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“Into the Storm,” directed by Adam Brown, won the Grand Prize at the 2020 Kendal Mountain Film Festival on Sunday. Filmed over a six-year period, the film follows the story of a teenage surfer as he escapes the poverty of a barrio in Lima with the intention of becoming one of the top surfers in the world.

With no family support, no money and a constant fear of the local gangsters, who at one point shoot him, the film ends up at the (pre-COVID-19) world finals for surfing where his talent and self belief speak for themselves. The jury were unanimous in their decision, describing Into the Storm” as a “nail-biting film with great depth.”

The Festival returned to its roots with the award of best mountain film going to “The Ghosts Above,” from Taylor Rees and Renan Ozturk. Filmed on Everest in an attempt to discover the fate of a climber who disappeared near the summit in 1924, much of this plays out in the “death zone” where the team are not only struggling for oxygen but also clarity in what they are doing. The brutality of the mountain overwhelms the climbers, who end up risking their own safety and that of the whole sherpa team.

“Loic and the Flolopapys,” from Dominique Snyers, took best climbing film for its record of a band of youngsters in their quest to square up to challenges and risks on the rock face, their humor, frailty and camaraderie.

Despite the breath-taking perspectives, heights and drops they take on, they explain how their real fear is the possibility that one day they will not be able to climb any more.

The Kendal Festival jury reserved their greatest enthusiasm, however, for the winner of the adventure and exploration award, which went to “Piano to Zanska,” from Michal Sulima. With a team of sherpas, yaks and ponies, Desmond O’Keeffe decides to take an 80 kg, 100-year-old upright Broadwood piano to a remote valley in the Indian Himalayas, making it the highest altitude piano delivery in the world. O’Keeffe, a London piano teacher, restorer, cat lover and philanthropist, died shortly after making this film – perhaps partly due to the effort expended.

Kendal’s panel of judges was made up of media experts, rather than explorers and mountaineers, who spoke earnestly about films which could promote discussion, tell stories and enhance sharing and community values.

It gave special jury awards with these values in mind to two films: “Chasing Ghosts, “ from Eric Bendick – a film about scientists investigating the pollination of the ghost orchid – and Shelma Jun’s “Do Better Together,” which is a six-minute film about how a black female cyclist is making the sport accessible to all.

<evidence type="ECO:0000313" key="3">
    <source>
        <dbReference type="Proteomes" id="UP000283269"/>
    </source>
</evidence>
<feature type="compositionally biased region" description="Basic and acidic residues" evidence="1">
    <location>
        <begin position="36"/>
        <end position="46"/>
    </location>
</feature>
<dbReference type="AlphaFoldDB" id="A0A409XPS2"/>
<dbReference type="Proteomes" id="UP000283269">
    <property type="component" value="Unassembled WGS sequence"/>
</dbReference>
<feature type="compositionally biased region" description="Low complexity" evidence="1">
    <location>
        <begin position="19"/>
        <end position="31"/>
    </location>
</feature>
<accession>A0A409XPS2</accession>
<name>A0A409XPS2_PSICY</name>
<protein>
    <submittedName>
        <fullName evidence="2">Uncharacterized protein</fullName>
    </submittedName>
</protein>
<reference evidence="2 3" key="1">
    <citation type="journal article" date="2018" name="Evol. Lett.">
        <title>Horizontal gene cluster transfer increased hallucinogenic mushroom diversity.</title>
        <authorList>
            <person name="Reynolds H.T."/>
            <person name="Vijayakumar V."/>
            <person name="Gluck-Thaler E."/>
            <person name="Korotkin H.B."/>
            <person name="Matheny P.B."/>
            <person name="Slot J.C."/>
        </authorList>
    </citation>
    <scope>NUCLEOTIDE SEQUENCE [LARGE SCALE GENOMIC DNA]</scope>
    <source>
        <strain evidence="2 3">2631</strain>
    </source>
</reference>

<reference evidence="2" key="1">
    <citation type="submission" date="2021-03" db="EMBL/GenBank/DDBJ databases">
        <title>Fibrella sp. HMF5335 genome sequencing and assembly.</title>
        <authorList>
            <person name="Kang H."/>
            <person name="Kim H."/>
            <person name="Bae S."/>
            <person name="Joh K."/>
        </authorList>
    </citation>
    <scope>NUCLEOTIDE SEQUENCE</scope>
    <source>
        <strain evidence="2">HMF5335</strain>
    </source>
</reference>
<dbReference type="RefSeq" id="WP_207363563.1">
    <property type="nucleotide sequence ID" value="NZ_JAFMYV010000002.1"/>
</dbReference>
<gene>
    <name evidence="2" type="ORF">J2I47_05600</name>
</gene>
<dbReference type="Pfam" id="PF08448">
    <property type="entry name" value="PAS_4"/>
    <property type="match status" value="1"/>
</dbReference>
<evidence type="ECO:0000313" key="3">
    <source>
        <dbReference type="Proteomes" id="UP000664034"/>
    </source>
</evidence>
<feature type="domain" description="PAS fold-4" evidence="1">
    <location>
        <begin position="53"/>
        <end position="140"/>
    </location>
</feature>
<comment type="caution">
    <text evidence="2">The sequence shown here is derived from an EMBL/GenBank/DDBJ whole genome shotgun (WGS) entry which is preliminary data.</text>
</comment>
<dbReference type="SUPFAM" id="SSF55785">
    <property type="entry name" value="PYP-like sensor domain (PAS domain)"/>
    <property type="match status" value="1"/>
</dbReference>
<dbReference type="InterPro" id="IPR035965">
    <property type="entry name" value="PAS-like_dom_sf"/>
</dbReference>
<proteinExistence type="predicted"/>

Another film that was singled out as a thought-provoking bone on which to chew was best environmental film winner, “The Cull,” by Ted Simpson, dealing with the shooting of deer in Scotland and the dilemmas of land management.

Warming to the themes of communities and sharing, the chairman of the judges, Keme Nzerem, explained the impact of the film winning the changemaker category award . “Venture Out,” from Palmer Morse, Jamie DiNicola and Matt Mikkelsen, depicting an LGBTQ group on a wilderness trip and the healing qualities of nature.

The community and culture award itself went to “Africa Riding”from Aurélien Biette and Liz Gomis which documented the inspiration a roller skater in Africa is proving to children and communities with his example as a role model and educator.

This year the Kendal Festival celebrates its 40th anniversary. Online for the first time, the  film collections will be available for viewing until Dec. 31. The judges, speaking from a set with a background of packing cases, plastic ivy and a variety of antique climbing equipment, stated that in the future they wanted more films about diversity and breaking down boundaries.

There were in total 11 categories of prizes, self-designated as the Oscars of mountain film, picked from over 400 entries. The organizers claim that the digital platform had enabled them to double the number of visitors to 40,000 and the website had clocked 17,000 hours of viewing over 10 days.

The festival also had a line up of writers, artists, explorers and speakers along with a number of industry sponsored sessions with celebrity climbers and presenters.

The Kendal Mountain Festival ran Nov. 19-29.

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Flolopapys Credit: Kendal Mountain Festival

2020 Kendal Mountain Festival Film Awards

Grand Prize
“Into the Storm,” (Adam Brown, U.K.)

Best Creative Film
Then Comes the Evening,” (Maja Novakovic, Serbia)

Best Short Film
“Lock Down Rock Up,” (Nico Hambleton, U.K).

Best Adventure and Exploration Film
“Piano to Zanska,” (Michal Sulima, U.K.)

Best Environmental Film
“The Cull,” Ted Simpson, U.K.)

Best Community and Culture
“Africa Riding.” (Aurélien Biette and Liz Gomis, France)

Best Sport Film
“Runner,” (Bill Gallagher, U.S.)

Best Mountain Film
“The Ghosts Above ,” (Taylor Rees and Renan Ozturk, U.S.)

Best Climbing Film
“Loic and the Flolopapys,” (Dominique Snyers, Belgium)

Changemaker Award
“Venture Out,” (Palmer Morse, Jamie DiNicola and Matt Mikkelsen, U.S.)

Special Jury Awards
“Chasing Ghosts,” (Eric Bendick, U.S.) and “Do Better Together,” (Shelma Jun, U.S.)